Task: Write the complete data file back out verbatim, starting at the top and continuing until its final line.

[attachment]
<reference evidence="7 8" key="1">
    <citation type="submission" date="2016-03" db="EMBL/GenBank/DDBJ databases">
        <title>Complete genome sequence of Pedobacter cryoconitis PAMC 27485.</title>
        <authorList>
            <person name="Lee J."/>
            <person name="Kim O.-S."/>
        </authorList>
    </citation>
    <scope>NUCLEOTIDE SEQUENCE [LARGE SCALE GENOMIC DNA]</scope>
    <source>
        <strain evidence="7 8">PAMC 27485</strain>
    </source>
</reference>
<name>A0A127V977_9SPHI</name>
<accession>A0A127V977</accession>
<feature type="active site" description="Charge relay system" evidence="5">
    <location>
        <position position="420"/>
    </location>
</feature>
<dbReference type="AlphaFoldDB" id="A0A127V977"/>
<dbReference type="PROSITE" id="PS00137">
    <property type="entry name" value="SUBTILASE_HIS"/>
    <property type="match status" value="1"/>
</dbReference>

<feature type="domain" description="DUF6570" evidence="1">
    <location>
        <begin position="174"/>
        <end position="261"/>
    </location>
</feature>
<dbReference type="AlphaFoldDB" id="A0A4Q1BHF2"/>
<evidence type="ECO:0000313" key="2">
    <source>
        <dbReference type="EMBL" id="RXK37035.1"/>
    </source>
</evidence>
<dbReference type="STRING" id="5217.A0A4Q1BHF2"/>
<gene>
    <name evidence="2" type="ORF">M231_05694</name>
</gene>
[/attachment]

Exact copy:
<reference evidence="7 8" key="1">
    <citation type="submission" date="2016-03" db="EMBL/GenBank/DDBJ databases">
        <title>Complete genome sequence of Pedobacter cryoconitis PAMC 27485.</title>
        <authorList>
            <person name="Lee J."/>
            <person name="Kim O.-S."/>
        </authorList>
    </citation>
    <scope>NUCLEOTIDE SEQUENCE [LARGE SCALE GENOMIC DNA]</scope>
    <source>
        <strain evidence="7 8">PAMC 27485</strain>
    </source>
</reference>
<name>A0A127V977_9SPHI</name>
<accession>A0A127V977</accession>
<feature type="active site" description="Charge relay system" evidence="5">
    <location>
        <position position="420"/>
    </location>
</feature>
<dbReference type="AlphaFoldDB" id="A0A127V977"/>
<dbReference type="PROSITE" id="PS00137">
    <property type="entry name" value="SUBTILASE_HIS"/>
    <property type="match status" value="1"/>
</dbReference>

<feature type="domain" description="DUF6570" evidence="1">
    <location>
        <begin position="174"/>
        <end position="261"/>
    </location>
</feature>
<dbReference type="AlphaFoldDB" id="A0A4Q1BHF2"/>
<evidence type="ECO:0000313" key="2">
    <source>
        <dbReference type="EMBL" id="RXK37035.1"/>
    </source>
</evidence>
<dbReference type="STRING" id="5217.A0A4Q1BHF2"/>
<gene>
    <name evidence="2" type="ORF">M231_05694</name>
</gene>